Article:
But ask a person about a meta-feeling. “Where do you feel … dumb, like a jerk, out-of-sorts, weird, low self-esteem, resilience, forgiveness, etc.?” Typically, the person will not be able to point to a specific location kinesthetically. Such pseudo-emotions share more in the nature of a judgment of the mind, rather than a pure and direct kinesthetic state.

Thus, “I feel like a failure” bespeaks an evaluative level about some experience and the feelings of that experience (sadness, upset, tension, fear, anger, etc.). So we meta-model that language. “What did you fail at specifically?” “When?” “Where?” “Under what circumstances?” “Based upon what set of values, criteria, and standards?” “In whose eyes?”

This gets us back down to the primary sensory-based level. It enables us to deframe the old mapping of the nominalization (“failure”). The Meta-State of “Failure” arise from the person’s mapping processes and when habituated can become the person’s Meta-Program (Pessimism, Negative Self-Referencing) for looking out onto the world.

Three Meta-Domains

The three meta-domains of NLP reference the same thing through three different lenses:

Language— linguistics and the VAK sensory-based languages

Perception— thinking and sorting patterns for viewing the world

States & Levels— holistic mind-body systemic states in which we live and from which we operate

So, for example, a global or gestalt thinking style (as a Meta-Program) will show up in the over-use of generalization patterns (in the Meta-Model, nominalizations, universal quantifiers, lost performative) and in inducing one into a global frame of mind (as a Meta-State).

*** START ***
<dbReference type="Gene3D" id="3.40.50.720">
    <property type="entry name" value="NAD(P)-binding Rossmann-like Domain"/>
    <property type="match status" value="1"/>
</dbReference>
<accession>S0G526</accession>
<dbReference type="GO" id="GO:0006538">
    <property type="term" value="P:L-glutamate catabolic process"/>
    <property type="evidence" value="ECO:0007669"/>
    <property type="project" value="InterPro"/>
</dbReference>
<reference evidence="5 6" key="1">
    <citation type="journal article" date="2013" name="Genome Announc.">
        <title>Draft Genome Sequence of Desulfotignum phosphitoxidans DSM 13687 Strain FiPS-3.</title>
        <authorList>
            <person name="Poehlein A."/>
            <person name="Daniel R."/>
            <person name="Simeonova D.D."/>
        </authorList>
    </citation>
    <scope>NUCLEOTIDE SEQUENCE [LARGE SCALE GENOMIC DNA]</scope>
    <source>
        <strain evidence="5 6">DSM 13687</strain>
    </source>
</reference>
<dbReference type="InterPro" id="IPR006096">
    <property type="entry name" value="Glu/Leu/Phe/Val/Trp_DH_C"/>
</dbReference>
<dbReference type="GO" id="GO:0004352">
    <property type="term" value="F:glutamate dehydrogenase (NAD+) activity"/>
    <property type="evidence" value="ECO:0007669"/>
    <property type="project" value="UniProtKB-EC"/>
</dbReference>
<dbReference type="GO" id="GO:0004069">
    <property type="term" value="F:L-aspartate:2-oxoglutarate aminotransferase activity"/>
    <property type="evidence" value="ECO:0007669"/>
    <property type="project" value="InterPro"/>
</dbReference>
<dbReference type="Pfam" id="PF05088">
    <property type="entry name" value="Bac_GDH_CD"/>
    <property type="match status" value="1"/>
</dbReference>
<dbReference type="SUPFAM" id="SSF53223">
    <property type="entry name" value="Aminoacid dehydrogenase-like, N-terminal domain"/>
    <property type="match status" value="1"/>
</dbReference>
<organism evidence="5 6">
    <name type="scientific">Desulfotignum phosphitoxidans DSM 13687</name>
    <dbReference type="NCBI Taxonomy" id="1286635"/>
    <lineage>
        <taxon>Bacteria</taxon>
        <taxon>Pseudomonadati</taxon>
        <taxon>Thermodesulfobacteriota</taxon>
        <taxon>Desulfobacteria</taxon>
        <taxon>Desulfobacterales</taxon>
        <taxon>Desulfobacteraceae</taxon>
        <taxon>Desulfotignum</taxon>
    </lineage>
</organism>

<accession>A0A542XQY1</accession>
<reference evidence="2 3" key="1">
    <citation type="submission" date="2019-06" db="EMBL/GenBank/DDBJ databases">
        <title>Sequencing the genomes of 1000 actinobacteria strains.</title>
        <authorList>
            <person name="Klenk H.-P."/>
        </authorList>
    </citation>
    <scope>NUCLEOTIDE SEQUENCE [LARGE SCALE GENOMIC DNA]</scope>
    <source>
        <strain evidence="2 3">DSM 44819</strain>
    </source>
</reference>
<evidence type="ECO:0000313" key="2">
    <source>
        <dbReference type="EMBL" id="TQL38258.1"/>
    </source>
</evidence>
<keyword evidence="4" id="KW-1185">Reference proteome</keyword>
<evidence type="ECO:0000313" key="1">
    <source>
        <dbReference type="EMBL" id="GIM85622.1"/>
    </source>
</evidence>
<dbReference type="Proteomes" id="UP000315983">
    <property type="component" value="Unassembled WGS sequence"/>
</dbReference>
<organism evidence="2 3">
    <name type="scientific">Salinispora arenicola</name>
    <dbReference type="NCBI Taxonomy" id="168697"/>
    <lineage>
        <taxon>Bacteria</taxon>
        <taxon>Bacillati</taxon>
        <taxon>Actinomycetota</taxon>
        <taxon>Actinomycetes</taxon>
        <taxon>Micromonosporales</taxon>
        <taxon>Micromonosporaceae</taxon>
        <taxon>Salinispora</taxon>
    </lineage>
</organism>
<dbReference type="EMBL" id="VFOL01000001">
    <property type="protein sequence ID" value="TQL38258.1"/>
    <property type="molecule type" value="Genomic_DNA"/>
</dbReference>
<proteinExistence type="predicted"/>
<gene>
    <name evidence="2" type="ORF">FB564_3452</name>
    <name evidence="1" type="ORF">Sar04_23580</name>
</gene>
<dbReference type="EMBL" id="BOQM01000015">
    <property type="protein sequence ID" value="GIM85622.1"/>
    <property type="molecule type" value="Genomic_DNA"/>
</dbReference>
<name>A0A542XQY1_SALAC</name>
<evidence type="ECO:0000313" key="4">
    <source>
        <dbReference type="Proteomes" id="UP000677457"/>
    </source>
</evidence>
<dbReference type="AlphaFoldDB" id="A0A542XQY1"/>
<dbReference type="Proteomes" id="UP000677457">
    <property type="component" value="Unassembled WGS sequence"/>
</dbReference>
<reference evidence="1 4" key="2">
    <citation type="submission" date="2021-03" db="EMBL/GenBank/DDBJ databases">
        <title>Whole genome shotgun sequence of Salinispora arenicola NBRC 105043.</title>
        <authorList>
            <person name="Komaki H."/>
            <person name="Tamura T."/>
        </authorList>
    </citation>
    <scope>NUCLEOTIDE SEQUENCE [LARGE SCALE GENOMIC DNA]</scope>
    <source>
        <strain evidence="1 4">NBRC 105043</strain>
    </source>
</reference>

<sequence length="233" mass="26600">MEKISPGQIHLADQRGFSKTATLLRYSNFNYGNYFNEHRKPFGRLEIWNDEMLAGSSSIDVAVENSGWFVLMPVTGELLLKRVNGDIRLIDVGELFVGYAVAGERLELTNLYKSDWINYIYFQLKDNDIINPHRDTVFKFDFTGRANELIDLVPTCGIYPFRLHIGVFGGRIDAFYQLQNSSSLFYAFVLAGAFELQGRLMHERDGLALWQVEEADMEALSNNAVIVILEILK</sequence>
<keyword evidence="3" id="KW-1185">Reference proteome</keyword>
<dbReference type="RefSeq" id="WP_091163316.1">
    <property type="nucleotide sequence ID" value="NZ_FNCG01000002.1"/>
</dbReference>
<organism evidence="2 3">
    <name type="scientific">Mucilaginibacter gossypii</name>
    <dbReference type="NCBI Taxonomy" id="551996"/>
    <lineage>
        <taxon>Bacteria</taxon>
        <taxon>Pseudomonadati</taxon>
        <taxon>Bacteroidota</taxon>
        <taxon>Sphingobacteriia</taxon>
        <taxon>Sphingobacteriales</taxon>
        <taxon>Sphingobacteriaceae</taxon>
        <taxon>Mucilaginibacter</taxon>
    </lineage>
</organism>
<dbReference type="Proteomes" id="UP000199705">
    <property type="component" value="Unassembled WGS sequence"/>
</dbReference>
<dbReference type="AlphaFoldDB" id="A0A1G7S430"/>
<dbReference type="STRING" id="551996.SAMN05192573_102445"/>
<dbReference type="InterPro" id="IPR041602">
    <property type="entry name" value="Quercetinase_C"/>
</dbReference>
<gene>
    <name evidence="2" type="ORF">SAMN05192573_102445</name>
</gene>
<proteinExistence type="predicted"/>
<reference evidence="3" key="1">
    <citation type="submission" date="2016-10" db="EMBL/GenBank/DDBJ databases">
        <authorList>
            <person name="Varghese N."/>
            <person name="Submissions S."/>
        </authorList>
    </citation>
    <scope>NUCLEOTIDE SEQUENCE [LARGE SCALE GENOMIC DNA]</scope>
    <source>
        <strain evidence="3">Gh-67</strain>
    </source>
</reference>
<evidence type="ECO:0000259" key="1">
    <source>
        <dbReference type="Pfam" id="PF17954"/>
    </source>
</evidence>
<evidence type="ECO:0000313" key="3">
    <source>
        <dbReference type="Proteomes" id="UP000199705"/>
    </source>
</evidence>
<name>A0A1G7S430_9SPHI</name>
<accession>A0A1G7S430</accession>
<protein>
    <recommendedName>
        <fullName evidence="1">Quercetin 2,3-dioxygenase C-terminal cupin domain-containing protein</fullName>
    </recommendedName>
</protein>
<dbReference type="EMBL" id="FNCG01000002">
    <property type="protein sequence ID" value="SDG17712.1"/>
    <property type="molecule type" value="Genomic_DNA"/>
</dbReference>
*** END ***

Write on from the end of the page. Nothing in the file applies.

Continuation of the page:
A Developmental Model of the 3 Meta-Domains

As we have inquired about the relationship between the Meta-Model and Meta-Programs, or between the Meta-Model and Meta-States, etc., now we can ask about the inter-relationships between all three of these Meta-Domains. If they all describe experience or subjectivity, how can we use them together?

As a theoretical model of mind, emotion, and personality, the three meta-domains of NLP provide us a way of thinking about the multi-layered and multi-leveled nature of “personality” as it emerges from simply primary states to ever more complex structures. The following developmental stages offers just a sketch of this from some forthcoming works (Personality Ordering and Disordering Using NLP and from our NLP Systemic Model III).

Stage 1. VAK representations of the world. Consciousness begins as we use our sense receptors to encounter the energy manifestations “out there.” First a child has to learn to “see” (perceive), to form and construct a perceptual map. After that comes the representational map, a construct based on our perceptions. Thus as we construct our perceptual maps of what occurs out there, we eventually use such to construct our representational maps, namely our sensory representations (the VAK). A little child around (six to twelve months) will begin the process of developing “constancy of representation.” In doing this, the child can then “hold in mind” images, sounds, and sensations not present. Prior to this development, peek-a-boo operates as a really thrilling game. Remember? After such re-presentational skill, peek-a-boo loses its excitement.